Figure 5.7 The dependence of neuronal innervation on the geometry of the target cells. A) The proportionality between dendritic complexity and convergence: The more dendrites a neuron has, the greater the number of different nerve cell axons that innervate it, thus affecting the integration of information. B) The synapses arising from a single axon act as a set during innervation. In this example, a single axon leading to the ganglion has been injected with a dye; each cluster represents a group of synapses made on a particular nerve cell in the ganglion (the outline of the ganglion is shown). Despite hundreds of available target neurons, the labeled axon makes many synapses on just a few target cells. (A is after Hume and Purves, 1981; B is from Hume and Purves, 1983)

Figure 5.8 Ongoing changes in the synaptic connectivity of nerve cells. A) The appearance of the surface of an autonomic ganglion in the same mouse at an interval of several months; the pattern of cells enables the identification of individual neurons (for example, the one marked with an asterisk) after an arbitrary interval. B) Examples of differences in the configuration of selected portions of the dendrites arising from the same neuron during the interval indicated. Open arrowheads indicate the loss of a dendritic process, and filled ones indicate the addition. (After Purves et al., 1986)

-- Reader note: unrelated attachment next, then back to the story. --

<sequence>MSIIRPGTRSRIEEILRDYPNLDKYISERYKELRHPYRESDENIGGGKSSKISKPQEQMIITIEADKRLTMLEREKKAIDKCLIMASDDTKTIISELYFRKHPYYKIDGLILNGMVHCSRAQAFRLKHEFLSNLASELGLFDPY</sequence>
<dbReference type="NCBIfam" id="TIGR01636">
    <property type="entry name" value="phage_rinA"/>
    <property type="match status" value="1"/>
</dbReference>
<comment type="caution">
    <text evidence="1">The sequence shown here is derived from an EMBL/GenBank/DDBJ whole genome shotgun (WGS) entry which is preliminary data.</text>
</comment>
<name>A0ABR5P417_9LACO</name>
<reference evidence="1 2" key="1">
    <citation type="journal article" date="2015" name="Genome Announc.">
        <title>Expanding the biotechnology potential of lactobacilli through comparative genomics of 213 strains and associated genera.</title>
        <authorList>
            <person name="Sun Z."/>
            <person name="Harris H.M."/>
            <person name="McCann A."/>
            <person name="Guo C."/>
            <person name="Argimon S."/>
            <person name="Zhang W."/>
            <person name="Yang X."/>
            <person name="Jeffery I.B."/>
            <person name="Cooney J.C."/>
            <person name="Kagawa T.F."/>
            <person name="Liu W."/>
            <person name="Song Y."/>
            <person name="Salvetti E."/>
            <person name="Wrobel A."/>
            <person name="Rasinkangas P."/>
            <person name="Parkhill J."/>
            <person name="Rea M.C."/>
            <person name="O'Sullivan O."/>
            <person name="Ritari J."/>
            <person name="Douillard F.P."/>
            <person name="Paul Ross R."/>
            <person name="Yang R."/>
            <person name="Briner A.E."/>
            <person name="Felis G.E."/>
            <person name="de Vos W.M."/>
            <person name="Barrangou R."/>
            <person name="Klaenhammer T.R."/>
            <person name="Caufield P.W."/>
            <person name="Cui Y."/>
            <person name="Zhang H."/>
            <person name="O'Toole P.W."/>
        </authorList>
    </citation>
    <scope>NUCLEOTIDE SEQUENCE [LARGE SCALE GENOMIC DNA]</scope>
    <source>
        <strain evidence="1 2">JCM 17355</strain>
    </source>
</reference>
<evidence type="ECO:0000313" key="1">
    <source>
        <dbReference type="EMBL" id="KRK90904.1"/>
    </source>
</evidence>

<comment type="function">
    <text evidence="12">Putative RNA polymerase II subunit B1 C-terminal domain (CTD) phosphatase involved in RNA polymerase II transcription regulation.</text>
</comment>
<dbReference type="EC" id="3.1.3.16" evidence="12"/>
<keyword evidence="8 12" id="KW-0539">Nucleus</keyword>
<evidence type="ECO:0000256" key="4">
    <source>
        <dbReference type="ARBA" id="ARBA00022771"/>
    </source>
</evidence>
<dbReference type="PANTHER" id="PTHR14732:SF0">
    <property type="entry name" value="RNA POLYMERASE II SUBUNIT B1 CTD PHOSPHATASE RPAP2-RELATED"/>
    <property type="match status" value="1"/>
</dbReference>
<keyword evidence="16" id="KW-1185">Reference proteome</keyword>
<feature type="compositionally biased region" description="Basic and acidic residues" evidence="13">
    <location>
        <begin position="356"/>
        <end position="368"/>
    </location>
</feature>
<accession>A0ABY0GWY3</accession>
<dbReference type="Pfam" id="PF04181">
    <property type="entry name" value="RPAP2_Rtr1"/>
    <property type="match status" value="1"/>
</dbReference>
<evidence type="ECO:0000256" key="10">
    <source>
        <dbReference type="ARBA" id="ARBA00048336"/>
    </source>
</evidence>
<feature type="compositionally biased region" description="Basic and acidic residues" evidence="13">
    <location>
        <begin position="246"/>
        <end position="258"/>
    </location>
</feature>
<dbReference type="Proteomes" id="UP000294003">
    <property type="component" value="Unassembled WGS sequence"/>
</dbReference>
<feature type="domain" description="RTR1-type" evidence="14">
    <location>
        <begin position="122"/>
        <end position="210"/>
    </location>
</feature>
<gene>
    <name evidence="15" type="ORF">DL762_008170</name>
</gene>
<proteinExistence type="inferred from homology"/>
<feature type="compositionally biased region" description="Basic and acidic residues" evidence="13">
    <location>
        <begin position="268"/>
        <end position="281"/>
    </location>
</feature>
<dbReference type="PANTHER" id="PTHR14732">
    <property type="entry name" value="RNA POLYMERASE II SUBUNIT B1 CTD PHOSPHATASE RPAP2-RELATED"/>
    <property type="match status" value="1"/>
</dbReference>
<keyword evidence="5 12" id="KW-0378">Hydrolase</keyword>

Figure 5.8 Ongoing changes in the synaptic connectivity of nerve cells. A) The appearance of the surface of an autonomic ganglion in the same mouse at an interval of several months; the pattern of cells enables the identification of individual neurons (for example, the one marked with an asterisk) after an arbitrary interval. B) Examples of differences in the configuration of selected portions of the dendrites arising from the same neuron during the interval indicated. Open arrowheads indicate the loss of a dendritic process, and filled ones indicate the addition. (After Purves et al., 1986)

Monitoring the synaptic endings themselves over time would be more revealing, and this is what we set out to do next. The problem in this project was that, unlike the cell bodies in Figure 5.8, synapses are far too small to be directly and routinely injected with a dye. To visualize synapses, we needed a dye that the terminals would quickly absorb when they were bathed in it that would then diffuse away and not damage the endings. Finding such a reagent was a matter of trial and error, and the person who undertook this thankless task was Lorenzo Magrassi, a smart and hard-working medical student from

Italy who had come to spend a year in the lab in 1985. Magrassi, who knew a lot about chemistry, applied one plausible reagent after another to synaptic endings on mouse muscles in a dish while he observed the results under a microscope. After many weeks, he finally succeeded in finding a dye that met the criteria. Lichtman (who was by then a faculty member), Magrassi, and I used this approach to watch the same synapses on muscle fibers over months by finding and restaining the same synaptic endings ( Figure 5.9). The method also worked for the synaptic endings on identified ganglion cells and synapses on neurons that could be similarly followed over time. In both cases, synaptic terminals gradually changed, slowly on mature muscle fibers and faster on neurons.